specialized niches in their natural environment. Moreover, their ecology and behavior are quite divergent from those of Old World monkeys, in line with the differences in habitat types and predator and competitor complements. The net result of their history of adaptive radiation in a particular setting is that virtually all aspects of captive management of these species should be tailored to the individual species to accommodate the variations among them in size, diet, social organization, reproductive cycles, locomotor patterns, and activity levels. In the remainder of this chapter, general points are presented where possible, and specific recommendations relevant to husbandry and well-being for particular genera that differ from these general points are noted.
The vertical dimension appears to be more important for these nonhuman primates' use of space than the horizontal dimension. Housing should provide adequate vertical space and postural supports to enable all animals to move and perch with their tail hanging in a normal position of rest without touching the floor. Perches with multiple heights within the enclosure are desirable. Space should permit jumping laterally and vertically. Climbing structures, swings, and other flexible supports are used by animals of all ages in some species but especially by youngsters. The ground or floor is used by some species if low perches or objects on the floor make vertical movement easy and if the floor is a "soft" material (such as a covering of straw or wood chips). Bedding material supports species-normal exploratory activity in capuchins and other manipulative species; supports foraging activities if small food items, such as sunflower seeds, are scattered; and reduces the likelihood of injury or hypothermia in infants that fall to the floor. Cage furnishings should also permit the use of the tail and suspensory postures in genera with prehensile tails, e.g., spider monkeys.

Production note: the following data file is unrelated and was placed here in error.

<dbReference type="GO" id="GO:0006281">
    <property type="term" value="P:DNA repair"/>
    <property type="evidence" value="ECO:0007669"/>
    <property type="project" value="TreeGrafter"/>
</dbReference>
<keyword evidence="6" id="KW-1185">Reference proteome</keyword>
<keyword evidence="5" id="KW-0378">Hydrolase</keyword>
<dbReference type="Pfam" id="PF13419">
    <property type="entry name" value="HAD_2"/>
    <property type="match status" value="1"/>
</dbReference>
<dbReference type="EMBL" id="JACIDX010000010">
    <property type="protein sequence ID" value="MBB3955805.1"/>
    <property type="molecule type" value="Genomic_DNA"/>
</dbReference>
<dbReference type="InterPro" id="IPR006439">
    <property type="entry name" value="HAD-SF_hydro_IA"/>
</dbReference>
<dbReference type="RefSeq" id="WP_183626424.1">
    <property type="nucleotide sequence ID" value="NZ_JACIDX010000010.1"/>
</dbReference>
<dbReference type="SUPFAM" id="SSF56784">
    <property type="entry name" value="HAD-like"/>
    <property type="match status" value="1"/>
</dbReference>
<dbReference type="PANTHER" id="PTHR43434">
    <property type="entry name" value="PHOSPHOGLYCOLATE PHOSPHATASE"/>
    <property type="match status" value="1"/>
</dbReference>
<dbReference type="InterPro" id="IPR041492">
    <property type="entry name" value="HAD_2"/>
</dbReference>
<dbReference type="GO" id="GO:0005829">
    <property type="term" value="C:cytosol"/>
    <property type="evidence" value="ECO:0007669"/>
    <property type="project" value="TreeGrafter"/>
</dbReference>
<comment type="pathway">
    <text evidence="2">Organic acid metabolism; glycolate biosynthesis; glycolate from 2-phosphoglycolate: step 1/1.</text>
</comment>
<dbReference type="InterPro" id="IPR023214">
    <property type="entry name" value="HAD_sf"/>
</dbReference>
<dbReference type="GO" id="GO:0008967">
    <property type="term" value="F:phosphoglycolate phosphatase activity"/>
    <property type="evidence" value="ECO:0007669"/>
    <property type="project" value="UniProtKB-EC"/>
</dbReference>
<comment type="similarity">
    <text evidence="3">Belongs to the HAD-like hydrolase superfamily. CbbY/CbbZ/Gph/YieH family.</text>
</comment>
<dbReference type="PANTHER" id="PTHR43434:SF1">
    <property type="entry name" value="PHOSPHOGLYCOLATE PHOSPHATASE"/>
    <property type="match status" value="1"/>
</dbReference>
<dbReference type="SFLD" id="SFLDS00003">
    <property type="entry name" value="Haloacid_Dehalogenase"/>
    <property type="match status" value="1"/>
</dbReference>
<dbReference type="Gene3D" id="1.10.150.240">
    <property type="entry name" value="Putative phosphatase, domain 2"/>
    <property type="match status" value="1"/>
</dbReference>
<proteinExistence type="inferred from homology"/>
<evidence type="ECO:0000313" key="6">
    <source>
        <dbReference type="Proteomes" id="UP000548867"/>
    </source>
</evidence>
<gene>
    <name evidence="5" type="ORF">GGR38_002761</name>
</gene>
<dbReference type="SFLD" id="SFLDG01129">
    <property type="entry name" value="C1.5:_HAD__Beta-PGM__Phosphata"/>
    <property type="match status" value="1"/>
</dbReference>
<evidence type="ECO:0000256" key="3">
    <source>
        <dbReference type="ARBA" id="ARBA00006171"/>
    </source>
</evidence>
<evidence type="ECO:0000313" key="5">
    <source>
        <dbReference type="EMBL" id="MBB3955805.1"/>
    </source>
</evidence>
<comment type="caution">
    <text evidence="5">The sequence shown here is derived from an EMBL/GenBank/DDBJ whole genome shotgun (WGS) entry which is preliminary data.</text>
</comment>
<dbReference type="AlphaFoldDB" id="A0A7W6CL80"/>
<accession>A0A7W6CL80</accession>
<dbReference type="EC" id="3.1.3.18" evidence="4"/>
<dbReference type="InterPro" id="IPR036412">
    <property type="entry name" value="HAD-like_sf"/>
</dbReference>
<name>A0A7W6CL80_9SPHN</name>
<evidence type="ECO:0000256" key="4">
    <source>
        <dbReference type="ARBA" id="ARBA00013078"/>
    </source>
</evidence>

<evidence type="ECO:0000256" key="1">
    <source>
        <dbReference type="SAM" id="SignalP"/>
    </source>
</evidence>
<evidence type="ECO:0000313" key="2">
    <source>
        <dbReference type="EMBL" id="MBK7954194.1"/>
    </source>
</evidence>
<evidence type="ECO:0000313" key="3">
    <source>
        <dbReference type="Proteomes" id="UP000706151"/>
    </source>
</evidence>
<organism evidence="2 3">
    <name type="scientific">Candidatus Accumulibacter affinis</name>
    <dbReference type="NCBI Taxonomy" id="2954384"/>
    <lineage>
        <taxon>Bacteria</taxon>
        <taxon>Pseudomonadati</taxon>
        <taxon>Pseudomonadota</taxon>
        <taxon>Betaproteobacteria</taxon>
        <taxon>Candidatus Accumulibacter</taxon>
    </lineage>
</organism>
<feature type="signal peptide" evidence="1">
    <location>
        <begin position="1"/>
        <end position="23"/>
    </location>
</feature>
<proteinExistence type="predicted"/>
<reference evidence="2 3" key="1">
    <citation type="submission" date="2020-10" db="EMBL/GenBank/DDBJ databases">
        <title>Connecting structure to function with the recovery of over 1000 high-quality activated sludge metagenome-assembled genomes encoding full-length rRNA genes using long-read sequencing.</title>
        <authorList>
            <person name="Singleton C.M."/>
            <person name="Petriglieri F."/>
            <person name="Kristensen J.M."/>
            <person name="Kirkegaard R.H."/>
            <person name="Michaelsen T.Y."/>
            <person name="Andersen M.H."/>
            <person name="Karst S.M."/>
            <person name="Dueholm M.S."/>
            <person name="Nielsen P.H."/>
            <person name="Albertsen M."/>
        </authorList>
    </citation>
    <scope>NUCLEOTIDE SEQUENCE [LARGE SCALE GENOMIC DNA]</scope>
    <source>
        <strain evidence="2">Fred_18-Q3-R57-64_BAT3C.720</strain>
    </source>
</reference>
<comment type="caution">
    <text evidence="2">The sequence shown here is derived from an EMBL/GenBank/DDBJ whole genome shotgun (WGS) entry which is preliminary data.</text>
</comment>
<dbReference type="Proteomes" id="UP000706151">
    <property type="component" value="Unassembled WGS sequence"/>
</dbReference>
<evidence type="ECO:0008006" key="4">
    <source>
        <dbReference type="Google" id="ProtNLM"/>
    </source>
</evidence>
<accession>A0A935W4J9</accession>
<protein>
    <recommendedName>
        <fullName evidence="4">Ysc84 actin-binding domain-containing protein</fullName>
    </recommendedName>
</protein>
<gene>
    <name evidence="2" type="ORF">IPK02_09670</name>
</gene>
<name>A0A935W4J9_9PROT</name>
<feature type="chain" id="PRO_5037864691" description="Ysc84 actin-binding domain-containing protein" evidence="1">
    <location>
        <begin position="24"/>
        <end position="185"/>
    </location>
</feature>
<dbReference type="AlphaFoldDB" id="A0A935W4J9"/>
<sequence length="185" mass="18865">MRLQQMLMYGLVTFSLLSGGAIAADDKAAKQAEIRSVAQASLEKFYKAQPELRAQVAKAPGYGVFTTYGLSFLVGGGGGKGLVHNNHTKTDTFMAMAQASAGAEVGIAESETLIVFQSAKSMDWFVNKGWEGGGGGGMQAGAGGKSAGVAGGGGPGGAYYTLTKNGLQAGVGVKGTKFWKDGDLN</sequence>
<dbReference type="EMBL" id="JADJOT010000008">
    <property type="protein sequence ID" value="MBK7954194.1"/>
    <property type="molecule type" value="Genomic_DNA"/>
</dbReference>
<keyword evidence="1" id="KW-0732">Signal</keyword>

Large cebids do well at normal to high temperatures of 21–29°C (70–84°F); however, smaller cebids such as squirrel monkeys seem to do better at temperatures in the higher end of this range (e.g., 26–29°C, or 78–84°F). If outdoor housing is used, warming areas are needed for most species if the ambient temperature falls below 10–15°C (50–59°F). It should not be assumed that animals will spontaneously seek out the sheltered areas when the temperature falls. Titi monkeys, for example, will remain in a preferred outside sitting spot, and spider monkeys will sunbathe even when temperatures are dangerously low. Animals might need to be confined in heated quarters under such conditions.
Cebids eat small amounts of food over long periods of each day. They often nibble a bit of food and then drop it, perhaps to retrieve it again later. Food presented in a pan is usually removed by the animals as soon as it is delivered. In enclosures with raised mesh floors, food often drops below the mesh floor, and special efforts are required to ensure that food is available ad libitum.
The owl monkey (aotus) should be provided with a nest box. A reversed